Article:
When I stopped by the Fair Food Farmstand last Thursday to pick up my CSA, I picked up a package of grass-fed ground beef as well. Before reading The Omnivore’s Dilemma (Michael Pollan, 2006), I didn’t know that cows are natural herbivores and until recently ate grass primarily.
The switch from feeding cows grass began in the 1950s, after farmers discovered how to grow corn cheaply and efficiently with the help of artificial fertilizers. When this discovery led to the creation of large surpluses, however, the excess corn traveled to ranches. And when ranchers discovered how quickly cows could grow on a corn-based diet, they moved cows from the pastures into feedlots and fed them this energy-packed grain. Both parties profited: farmers from solely growing corn; and ranchers, by raising cattle indoors with that corn.
Although grain-fed cows produced well-marbled meat — a highly desired product by all meat-lovers — the meat also became less healthy, and the practices employed to create the meat, less humane. The ethical and environmental concerns surrounding feedlots have been widely voiced, particularly because cows, living in cramped quarters on unfamiliar grain diets (which their ruminant stomachs have difficulty digesting), receive hormones, supplements and antibiotics to promote growth and protect against diseases — drugs never needed when cows fed on grass. Furthermore, when manure is not spread across the land by grazing cattle, but instead dumped in large quantities, the soil becomes overloaded with nitrates, which in turn run off and pollute nearby waters.
Grass-fed meat is far superior nutritionally than grain-fed meat. Grass-fed meat not only is lower in total and saturated fat, but also contains 75 percent more omega-3 fatty acids, 78 percent more beta-carotene, 300 percent more vitamin E, 400 percent more vitamin A and 500 percent more conjugated linoleic acids (CLA) than grain-fed cows.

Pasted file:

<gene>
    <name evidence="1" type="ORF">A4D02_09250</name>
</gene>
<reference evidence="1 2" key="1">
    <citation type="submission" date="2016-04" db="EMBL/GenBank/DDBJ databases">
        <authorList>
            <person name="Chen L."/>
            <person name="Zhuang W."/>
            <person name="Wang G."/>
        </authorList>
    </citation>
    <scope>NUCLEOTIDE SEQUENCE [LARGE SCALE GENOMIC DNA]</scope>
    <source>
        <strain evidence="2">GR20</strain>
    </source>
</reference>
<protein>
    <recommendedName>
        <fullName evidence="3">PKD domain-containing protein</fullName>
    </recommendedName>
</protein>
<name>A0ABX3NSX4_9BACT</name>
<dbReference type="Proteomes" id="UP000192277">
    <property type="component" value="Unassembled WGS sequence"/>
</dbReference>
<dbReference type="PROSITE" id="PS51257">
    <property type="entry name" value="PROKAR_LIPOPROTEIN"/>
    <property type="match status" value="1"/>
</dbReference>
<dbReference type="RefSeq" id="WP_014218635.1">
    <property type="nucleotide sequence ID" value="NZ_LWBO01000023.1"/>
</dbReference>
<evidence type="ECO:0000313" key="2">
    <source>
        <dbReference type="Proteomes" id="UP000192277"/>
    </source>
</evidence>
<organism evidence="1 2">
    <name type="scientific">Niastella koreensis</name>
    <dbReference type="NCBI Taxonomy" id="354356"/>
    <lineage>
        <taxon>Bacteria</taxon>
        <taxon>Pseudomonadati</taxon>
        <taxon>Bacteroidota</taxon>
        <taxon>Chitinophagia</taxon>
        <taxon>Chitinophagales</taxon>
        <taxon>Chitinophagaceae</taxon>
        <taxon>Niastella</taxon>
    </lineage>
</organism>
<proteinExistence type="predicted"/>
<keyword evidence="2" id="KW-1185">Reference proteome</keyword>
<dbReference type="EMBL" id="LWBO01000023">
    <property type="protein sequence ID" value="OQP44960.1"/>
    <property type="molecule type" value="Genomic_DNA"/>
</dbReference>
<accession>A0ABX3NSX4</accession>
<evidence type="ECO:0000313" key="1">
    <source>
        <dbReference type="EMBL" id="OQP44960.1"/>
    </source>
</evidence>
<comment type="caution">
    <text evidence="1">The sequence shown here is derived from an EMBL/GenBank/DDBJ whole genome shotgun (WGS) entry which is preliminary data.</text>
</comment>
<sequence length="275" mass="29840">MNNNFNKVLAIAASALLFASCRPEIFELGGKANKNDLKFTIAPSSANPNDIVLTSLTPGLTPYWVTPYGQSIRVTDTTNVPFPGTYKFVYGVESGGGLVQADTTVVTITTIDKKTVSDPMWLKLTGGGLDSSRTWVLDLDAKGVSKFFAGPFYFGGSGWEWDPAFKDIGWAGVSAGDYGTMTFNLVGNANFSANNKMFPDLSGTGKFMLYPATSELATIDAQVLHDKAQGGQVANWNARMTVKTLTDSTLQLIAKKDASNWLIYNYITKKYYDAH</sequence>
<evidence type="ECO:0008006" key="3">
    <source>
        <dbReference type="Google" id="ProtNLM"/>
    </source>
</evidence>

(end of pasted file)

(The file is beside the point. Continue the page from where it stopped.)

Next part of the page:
To read more about the health benefits of grass-fed beef and the practices of raising cattle on corn, read this article. Another helpful source is Eatwild.com.
Grass-fed beef has been dismissed as bland and oddly textured by many meat lovers. Although I haven’t tasted many cuts of grass-fed meat, I love the grass-fed ground beef I buy from the Fair Food Farmstand. My friend and I enjoyed delicious grilled burgers last Thursday evening. We seasoned the meat with kosher salt before forming the patties and mixed in a finely chopped onion as well. On a crusty roll with lettuce and tomatoes, these pasture-perfect patties are pleasantly pleasing.
CSA Week Three: 1 lb. baby lettuces 1 bunch French breakfast radishes 2 heads baby bok choy 1½ lbs red Russian Kale 1 bunch dandelion greens 1 head Jericho Romaine 1 bunch scallions 1 head green leaf lettuce
Grass-fed Burgers Yield = 3 burgers
1 lb. grass-fed ground beef ½ medium onion finely chopped kosher salt freshly ground black pepper
buns, lettuce, tomato, cheese as needed
Spread the ground beef out in a large bowl. Season evenly with kosher salt. Spread the onion across the meat evenly as well. Gently mix the mixture, then form into 3 patties, being careful not to pack the meat or mix the meat too much. Chill the patties until you are ready to grill.
Preheat a grill to high. Season patties on both sides with kosher salt and pepper. Grill to desired doneness.